About School

Advice For Parents: How To Handle School Phobia


If your child suffers from some kind of anxiety, the start of a school year can sometimes be an unpleasant experience for him or her. This can result in school phobia, or school avoidance – a syndrome that shows up most visibly when there is a new school building involved (think about the first day of your school). Children with school phobia have a harder-than-usual time with separating from their parents, and any number of strange medical complaints may crop up.

Does this may sound familiar to you? One surely sees a lot of discussion about school phobia on parent teacher networking sites and at local PTA meetings. Here is some advice for parents with school phobic children.


A child suffering from school phobia is usually not very open about what he or she is feeling, so the resistance and fear show up in the form of medical symptoms, tantrums or obscure justifications for staying at home. In fact, a child with school phobia feels unsafe, and this may often have something to do with issues at home. A school bully is one of the most common reasons and there's one at every level, be it elementary school, middle school or high school.

However, school avoidance behavior is also seen among kids whose parents are divorcing or in whose family a death has recently occurred. (In fact, children and divorce coexist uneasily on many other fronts, as well). Other possible triggers are financial issues at home, a change of schools or learning difficulties. In other words, parents of such children should not automatically assume that the child is being lazy – there may be and often are deeper issues involved and that affect the overall student assessment.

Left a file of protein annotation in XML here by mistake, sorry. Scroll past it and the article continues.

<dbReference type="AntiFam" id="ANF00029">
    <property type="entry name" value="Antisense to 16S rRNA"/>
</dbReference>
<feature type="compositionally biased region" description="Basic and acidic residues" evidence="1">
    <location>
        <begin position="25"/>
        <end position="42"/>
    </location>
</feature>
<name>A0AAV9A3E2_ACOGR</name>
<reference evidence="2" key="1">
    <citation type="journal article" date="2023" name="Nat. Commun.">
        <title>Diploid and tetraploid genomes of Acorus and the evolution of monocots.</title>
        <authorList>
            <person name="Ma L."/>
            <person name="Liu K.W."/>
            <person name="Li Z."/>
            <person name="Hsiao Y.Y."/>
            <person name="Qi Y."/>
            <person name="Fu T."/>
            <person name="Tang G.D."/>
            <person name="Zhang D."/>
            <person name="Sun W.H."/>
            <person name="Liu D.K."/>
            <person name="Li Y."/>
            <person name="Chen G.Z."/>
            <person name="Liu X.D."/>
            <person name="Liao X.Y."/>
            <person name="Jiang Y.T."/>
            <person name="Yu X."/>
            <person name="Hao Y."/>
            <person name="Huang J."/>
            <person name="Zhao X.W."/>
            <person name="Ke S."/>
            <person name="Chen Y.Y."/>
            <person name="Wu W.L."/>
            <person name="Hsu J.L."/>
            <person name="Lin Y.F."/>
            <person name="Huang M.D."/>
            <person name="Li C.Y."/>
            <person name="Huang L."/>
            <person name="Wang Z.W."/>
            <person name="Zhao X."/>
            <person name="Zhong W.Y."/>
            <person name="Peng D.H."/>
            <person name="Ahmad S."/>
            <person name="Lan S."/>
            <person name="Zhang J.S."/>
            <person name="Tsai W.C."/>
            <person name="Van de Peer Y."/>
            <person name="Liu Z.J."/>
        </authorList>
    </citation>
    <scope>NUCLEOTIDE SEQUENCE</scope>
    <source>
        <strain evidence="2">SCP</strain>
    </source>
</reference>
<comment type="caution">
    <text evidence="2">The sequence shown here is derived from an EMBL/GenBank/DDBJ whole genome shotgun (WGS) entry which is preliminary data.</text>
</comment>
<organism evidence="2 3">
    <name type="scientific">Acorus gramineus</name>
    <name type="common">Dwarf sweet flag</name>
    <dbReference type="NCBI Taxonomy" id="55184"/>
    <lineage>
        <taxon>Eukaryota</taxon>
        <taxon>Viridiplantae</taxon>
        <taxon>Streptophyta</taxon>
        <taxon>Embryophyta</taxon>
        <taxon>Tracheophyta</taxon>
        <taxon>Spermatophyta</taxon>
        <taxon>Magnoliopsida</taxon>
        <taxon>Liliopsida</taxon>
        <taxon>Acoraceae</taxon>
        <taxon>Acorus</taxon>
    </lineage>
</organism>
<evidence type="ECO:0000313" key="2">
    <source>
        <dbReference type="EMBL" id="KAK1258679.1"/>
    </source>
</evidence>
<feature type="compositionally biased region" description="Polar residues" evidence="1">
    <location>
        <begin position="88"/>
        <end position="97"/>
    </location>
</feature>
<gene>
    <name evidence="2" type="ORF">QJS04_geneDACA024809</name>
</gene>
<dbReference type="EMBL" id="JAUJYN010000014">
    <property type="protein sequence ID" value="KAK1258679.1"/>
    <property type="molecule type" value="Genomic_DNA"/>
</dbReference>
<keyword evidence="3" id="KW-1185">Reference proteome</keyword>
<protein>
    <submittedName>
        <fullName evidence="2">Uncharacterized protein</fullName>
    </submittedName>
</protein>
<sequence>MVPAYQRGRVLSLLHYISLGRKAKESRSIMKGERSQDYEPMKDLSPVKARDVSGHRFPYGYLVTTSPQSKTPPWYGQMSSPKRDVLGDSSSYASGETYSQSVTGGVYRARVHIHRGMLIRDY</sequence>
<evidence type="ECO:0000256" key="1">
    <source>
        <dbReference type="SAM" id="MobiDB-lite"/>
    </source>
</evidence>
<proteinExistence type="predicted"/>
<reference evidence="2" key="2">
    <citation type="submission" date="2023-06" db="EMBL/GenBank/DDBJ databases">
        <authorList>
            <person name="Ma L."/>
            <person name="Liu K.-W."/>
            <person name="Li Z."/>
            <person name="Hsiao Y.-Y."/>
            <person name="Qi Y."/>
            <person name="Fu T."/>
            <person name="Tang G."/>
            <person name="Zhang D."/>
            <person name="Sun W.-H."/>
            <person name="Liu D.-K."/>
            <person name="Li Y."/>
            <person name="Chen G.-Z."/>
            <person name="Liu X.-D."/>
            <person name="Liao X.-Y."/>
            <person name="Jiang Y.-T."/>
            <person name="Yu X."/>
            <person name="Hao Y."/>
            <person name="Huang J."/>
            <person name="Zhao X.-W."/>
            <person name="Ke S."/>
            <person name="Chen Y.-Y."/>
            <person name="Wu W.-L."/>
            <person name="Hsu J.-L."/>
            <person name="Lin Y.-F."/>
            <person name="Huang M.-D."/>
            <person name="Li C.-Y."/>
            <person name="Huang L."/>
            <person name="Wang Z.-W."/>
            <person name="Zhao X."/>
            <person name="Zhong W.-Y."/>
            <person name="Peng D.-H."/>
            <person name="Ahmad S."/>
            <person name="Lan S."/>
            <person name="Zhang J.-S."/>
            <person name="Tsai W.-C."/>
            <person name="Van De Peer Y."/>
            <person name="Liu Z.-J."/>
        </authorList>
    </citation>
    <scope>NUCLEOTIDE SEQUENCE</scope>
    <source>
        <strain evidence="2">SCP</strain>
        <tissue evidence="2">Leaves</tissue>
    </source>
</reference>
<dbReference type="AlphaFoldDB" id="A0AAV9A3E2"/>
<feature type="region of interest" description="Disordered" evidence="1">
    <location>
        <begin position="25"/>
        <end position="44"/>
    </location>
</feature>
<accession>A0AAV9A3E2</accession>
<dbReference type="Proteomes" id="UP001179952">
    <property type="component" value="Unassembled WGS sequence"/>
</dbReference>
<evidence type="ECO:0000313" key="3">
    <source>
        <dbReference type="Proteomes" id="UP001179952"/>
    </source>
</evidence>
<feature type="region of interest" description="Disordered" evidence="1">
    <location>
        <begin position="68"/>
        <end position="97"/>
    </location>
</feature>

Teachers will try to identify if learning difficulties or stress about homework are possible reasons. Teachers are quite familiar with the signs of school phobia and have their own modus operandi for tackling it. The first thing they might do is send the parents home, since their presence only makes things worse. This has to be done tactfully so as not to affect parent-teacher relations adversely. Nevertheless, the parent connection is still the most vital one in understanding and handling school phobia. Being a parent, you can help your child deal with home based issues best if they exist. A secure home front goes a long way in giving a child more comfort about going to school. If your child is displaying a chronic avoidance of school, it pays to consider how problems in the parents’ relationship with each other, excessive pampering or expectations or any other troubles at home may be contributing.

If you have a child with school phobia, try discussing the problem on your parent teacher meetings – these usually yield some high-grade advice for parents on such issues.

Harinder Saini



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